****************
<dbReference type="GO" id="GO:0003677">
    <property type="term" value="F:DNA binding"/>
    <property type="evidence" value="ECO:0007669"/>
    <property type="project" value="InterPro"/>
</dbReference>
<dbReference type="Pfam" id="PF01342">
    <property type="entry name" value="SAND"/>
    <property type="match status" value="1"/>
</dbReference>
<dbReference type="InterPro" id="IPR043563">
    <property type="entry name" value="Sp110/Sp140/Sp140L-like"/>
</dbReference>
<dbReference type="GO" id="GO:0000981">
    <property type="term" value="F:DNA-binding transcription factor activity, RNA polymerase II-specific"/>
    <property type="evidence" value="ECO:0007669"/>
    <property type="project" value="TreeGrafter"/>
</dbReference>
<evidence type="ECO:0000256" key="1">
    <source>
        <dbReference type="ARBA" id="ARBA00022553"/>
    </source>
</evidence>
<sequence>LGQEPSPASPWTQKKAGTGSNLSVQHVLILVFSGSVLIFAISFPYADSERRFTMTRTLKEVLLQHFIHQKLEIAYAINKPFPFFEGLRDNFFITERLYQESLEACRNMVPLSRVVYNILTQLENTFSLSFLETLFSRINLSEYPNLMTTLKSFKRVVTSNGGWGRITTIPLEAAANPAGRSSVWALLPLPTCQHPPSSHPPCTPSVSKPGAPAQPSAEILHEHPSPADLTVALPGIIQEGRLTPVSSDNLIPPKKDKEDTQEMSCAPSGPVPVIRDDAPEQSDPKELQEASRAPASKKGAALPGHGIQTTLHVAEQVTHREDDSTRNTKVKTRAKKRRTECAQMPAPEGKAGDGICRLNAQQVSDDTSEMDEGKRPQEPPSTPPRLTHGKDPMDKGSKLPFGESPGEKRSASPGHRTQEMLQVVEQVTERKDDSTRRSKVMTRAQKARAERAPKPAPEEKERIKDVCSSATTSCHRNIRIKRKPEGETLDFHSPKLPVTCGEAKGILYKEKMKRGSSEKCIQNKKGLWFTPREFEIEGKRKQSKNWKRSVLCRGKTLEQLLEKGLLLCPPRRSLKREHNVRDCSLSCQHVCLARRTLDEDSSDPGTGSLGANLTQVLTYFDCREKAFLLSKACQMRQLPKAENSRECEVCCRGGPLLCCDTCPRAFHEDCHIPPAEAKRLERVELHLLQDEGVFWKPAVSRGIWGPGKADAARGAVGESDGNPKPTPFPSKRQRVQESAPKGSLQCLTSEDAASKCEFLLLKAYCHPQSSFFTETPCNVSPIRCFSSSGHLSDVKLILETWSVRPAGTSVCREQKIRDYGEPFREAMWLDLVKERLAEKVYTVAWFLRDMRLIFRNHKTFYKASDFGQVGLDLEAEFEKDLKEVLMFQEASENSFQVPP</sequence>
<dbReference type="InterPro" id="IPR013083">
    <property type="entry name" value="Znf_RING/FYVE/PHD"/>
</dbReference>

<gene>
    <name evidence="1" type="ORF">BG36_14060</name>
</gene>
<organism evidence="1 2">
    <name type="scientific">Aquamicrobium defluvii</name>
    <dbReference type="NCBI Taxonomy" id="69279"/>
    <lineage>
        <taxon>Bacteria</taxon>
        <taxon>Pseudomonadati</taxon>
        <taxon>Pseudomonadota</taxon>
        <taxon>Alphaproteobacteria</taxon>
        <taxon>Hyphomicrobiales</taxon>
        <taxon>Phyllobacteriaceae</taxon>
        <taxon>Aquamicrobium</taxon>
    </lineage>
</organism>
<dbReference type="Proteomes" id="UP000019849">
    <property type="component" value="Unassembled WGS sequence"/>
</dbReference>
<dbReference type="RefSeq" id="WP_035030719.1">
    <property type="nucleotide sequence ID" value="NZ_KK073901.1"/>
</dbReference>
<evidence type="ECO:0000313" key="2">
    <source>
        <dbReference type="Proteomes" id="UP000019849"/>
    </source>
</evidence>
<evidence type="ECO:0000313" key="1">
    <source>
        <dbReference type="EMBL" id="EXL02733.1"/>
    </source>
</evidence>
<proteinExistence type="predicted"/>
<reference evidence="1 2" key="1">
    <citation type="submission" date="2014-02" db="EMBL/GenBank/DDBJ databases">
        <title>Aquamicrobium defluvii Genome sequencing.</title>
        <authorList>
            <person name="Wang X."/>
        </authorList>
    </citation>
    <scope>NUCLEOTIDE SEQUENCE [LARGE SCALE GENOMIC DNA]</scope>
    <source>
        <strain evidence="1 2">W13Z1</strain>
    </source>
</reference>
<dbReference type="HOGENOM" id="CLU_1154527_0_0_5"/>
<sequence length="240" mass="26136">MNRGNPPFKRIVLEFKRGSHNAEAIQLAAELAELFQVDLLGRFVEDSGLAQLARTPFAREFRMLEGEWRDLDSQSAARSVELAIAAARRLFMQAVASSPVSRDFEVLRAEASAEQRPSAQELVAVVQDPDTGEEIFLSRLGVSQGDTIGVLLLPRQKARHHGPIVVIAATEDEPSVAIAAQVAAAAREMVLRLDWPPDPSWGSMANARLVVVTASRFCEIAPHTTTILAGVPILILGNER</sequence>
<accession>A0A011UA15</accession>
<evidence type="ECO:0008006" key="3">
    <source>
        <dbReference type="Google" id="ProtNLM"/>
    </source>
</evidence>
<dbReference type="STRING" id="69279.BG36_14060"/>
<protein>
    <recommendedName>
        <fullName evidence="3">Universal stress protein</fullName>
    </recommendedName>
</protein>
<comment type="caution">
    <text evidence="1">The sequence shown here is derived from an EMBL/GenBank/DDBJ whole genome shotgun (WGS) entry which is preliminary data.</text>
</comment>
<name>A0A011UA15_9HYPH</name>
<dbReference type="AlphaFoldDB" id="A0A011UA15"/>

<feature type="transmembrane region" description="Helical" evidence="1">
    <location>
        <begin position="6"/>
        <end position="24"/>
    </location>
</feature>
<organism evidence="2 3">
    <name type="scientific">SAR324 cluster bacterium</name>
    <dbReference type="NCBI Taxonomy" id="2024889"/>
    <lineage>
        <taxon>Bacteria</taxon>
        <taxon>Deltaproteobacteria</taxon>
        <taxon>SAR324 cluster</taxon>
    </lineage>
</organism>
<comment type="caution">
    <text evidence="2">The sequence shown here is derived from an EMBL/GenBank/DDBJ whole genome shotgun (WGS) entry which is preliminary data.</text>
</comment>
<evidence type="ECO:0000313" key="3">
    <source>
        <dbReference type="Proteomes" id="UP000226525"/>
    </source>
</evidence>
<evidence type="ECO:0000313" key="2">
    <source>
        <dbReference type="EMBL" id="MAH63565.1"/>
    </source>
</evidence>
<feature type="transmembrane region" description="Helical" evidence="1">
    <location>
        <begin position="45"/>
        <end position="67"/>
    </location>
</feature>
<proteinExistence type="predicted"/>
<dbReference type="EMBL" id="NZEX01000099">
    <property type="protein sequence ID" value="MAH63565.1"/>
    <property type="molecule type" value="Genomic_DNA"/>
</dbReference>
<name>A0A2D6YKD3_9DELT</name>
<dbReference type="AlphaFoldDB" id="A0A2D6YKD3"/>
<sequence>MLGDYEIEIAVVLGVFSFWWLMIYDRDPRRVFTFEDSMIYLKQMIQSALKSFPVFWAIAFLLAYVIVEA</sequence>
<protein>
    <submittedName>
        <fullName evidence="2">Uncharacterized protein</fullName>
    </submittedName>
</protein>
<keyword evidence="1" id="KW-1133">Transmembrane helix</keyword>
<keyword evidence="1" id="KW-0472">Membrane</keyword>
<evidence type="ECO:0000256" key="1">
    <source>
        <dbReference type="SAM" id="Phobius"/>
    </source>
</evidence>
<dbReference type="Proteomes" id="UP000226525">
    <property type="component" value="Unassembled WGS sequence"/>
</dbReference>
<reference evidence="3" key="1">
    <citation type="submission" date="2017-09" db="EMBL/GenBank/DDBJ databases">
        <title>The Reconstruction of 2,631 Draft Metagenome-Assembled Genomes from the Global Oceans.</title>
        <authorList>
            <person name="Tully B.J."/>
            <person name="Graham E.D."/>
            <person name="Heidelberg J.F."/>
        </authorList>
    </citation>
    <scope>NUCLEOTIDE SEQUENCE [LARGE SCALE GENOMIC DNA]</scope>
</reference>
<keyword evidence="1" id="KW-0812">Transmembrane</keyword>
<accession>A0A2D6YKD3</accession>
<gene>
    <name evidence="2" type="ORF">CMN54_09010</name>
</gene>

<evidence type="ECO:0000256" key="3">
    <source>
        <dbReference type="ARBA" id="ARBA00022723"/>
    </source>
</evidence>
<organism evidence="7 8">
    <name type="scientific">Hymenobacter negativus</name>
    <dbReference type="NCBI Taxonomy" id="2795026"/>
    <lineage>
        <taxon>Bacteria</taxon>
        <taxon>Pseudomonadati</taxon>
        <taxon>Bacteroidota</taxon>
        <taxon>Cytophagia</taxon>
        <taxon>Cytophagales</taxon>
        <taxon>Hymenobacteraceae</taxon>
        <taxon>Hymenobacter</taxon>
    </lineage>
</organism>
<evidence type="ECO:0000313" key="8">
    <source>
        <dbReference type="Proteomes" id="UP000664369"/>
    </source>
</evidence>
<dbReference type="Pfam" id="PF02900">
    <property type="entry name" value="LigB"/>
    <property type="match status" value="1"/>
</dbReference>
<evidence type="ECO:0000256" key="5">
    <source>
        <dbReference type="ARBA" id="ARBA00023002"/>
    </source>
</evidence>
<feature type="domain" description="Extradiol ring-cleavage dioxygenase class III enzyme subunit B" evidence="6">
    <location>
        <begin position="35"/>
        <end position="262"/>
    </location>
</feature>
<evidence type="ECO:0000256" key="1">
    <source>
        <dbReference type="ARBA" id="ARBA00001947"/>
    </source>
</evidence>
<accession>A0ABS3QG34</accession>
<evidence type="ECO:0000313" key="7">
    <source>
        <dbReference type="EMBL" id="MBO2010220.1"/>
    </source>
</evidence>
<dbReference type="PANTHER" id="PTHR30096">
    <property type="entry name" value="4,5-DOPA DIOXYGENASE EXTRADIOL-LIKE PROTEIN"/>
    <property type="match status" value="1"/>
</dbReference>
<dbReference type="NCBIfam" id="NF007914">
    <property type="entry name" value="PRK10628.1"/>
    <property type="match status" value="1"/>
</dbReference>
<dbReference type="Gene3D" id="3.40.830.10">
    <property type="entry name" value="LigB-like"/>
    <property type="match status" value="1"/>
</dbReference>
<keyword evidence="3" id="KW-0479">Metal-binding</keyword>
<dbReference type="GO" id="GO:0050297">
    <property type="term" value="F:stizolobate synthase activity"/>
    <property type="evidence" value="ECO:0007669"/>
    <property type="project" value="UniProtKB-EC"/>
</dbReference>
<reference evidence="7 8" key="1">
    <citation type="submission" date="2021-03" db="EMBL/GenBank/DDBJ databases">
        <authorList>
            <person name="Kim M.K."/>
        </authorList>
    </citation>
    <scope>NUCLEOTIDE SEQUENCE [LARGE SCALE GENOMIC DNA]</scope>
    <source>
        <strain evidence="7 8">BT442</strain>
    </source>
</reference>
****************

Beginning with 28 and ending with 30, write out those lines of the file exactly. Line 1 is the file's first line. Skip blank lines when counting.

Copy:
    <name evidence="1" type="ORF">BG36_14060</name>
</gene>
<organism evidence="1 2">